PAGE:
For Immediate Release
Berkeley — A new study from UC Berkeley’s Center for Labor Research and Education shows that by bargaining together through unions, California workers increase their earnings by approximately $5,800 per worker annually, for a combined total of $18.5 billion. Union workers also have more access to health and retirement benefits, thereby reducing reliance on the state’s public safety net programs.
The study, “The Union Effect in California #1: Wages, Benefits, and Use of Public Safety Net Programs,” is the first in a series. The reports show how unions improve the lives of all working people in California, both union and non-union members, and put dollars into local economies.
The researchers published the findings as the U.S. Supreme Court prepares to issue a ruling in Janus v. American Federation of State, County, and Municipal Employees that threatens to weaken public sector unions.
“Collective bargaining remains the last chance entry to prosperity in the face of falling middle class income and anti-worker laws, such as last week’s Supreme Court ruling that strips workers of their right to sue collectively,” said Ken Jacobs, Labor Center chair and co-author of the report. “Our report shows that on average, a California worker earns $5,800 more annually when they are in a union.”
“We find that for California workers, a union contract means higher wages and increased access to health insurance and retirement plans at work – and this has a ripple effect on local economies,” said Sarah Thomason, Labor Center Research and Policy Associate and co-author of the report.
The researchers drew from sources including data from the US Census Bureau and US Bureau of Labor Statistics to examine the effect of union collective bargaining on wages, benefits, and enrollment in public safety net programs in California.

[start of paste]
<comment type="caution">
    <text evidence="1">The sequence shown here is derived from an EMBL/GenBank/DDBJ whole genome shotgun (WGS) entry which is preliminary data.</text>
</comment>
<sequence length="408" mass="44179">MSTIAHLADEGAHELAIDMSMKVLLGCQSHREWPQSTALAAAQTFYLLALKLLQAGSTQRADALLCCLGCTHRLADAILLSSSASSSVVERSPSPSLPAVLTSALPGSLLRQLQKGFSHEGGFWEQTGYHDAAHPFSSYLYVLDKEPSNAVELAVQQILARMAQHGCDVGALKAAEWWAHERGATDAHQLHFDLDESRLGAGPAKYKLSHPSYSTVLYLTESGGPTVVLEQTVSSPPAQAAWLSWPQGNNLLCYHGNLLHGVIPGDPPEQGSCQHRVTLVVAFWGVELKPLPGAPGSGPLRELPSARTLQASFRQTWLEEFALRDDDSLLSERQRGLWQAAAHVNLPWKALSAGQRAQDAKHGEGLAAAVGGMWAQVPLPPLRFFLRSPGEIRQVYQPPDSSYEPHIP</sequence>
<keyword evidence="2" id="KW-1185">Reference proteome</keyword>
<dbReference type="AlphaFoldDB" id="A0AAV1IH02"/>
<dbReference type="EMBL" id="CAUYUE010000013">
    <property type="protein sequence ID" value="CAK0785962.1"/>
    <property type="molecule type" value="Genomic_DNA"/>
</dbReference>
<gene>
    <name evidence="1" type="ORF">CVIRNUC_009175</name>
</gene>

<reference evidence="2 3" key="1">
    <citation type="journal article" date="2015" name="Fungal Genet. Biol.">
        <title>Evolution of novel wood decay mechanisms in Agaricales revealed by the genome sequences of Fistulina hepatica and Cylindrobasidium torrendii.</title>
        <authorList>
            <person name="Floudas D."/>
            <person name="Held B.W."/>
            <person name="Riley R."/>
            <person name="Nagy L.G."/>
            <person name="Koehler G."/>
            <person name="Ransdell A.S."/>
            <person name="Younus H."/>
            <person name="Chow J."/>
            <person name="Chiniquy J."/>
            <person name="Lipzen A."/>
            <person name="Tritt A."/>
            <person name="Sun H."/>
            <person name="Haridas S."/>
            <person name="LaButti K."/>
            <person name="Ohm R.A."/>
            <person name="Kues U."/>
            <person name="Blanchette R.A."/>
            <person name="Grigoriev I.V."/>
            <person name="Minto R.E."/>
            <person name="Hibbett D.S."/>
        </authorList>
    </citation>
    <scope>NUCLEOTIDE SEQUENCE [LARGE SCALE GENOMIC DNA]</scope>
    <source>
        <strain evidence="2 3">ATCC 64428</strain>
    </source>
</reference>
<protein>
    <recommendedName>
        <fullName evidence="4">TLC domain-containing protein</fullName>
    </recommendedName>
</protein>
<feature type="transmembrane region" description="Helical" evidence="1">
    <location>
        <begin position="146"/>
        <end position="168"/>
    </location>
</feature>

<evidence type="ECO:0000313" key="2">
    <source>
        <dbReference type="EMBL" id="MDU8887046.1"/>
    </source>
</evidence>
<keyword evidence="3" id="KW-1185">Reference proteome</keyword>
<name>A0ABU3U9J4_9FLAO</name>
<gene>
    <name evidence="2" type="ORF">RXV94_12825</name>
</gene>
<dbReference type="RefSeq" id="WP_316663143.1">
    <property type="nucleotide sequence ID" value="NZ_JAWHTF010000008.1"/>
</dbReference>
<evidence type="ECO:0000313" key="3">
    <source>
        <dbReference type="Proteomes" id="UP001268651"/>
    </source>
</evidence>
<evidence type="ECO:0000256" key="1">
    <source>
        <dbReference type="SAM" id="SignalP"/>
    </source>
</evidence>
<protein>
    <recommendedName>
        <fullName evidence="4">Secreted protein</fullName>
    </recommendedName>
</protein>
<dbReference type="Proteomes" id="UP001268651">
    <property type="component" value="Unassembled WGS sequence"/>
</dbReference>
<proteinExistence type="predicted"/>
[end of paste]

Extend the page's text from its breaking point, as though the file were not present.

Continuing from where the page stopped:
Access the report here. Key findings include:
- Workers covered by a union contract in California earn an average of 12.9 percent more than their non-union peers with similar ages and educational attainment working in similar industries.
- Overall, a union contract increases an individual worker’s annual earnings by $5,800, for a combined total of $18.5 billion across California. In low-income regions like the San Joaquin Valley, the difference is more dramatic, increasing a worker’s earnings on average by $7,000 each year.
- 670,000 more Californians have health insurance through their employer as a result of collective bargaining.
- 830,000 more Californians are offered a retirement plan by their employer as a result of collective bargaining.
- Unions decrease by 30.6 percent the likelihood that a worker is in a family where at least one member is enrolled in a public safety net program, compared to non-union workers with similar demographic characteristics and working in similar industries.
- Unions decrease by 30.9 percent the likelihood that a worker is in a family with at least one member enrolled in Medi-Cal, compared to non-union workers with similar demographic characteristics and working in similar industries.
Two upcoming reports in the Union Effect in California series will look at how unions increase racial and gender workplace equity and how unions have supported policy initiatives that benefit all Californians.
Sarah Thomason, report co-author, Research and Policy Associate, Center for Labor Research and Education at the University of California, Berkeley, email@example.com,
Sarah is available for interviews in English and Spanish.
The Center for Labor Research and Education (Labor Center) is a public service project of the UC Berkeley Institute for Research on Labor and Employment. For more about the Labor Center, visit laborcenter.berkeley.edu.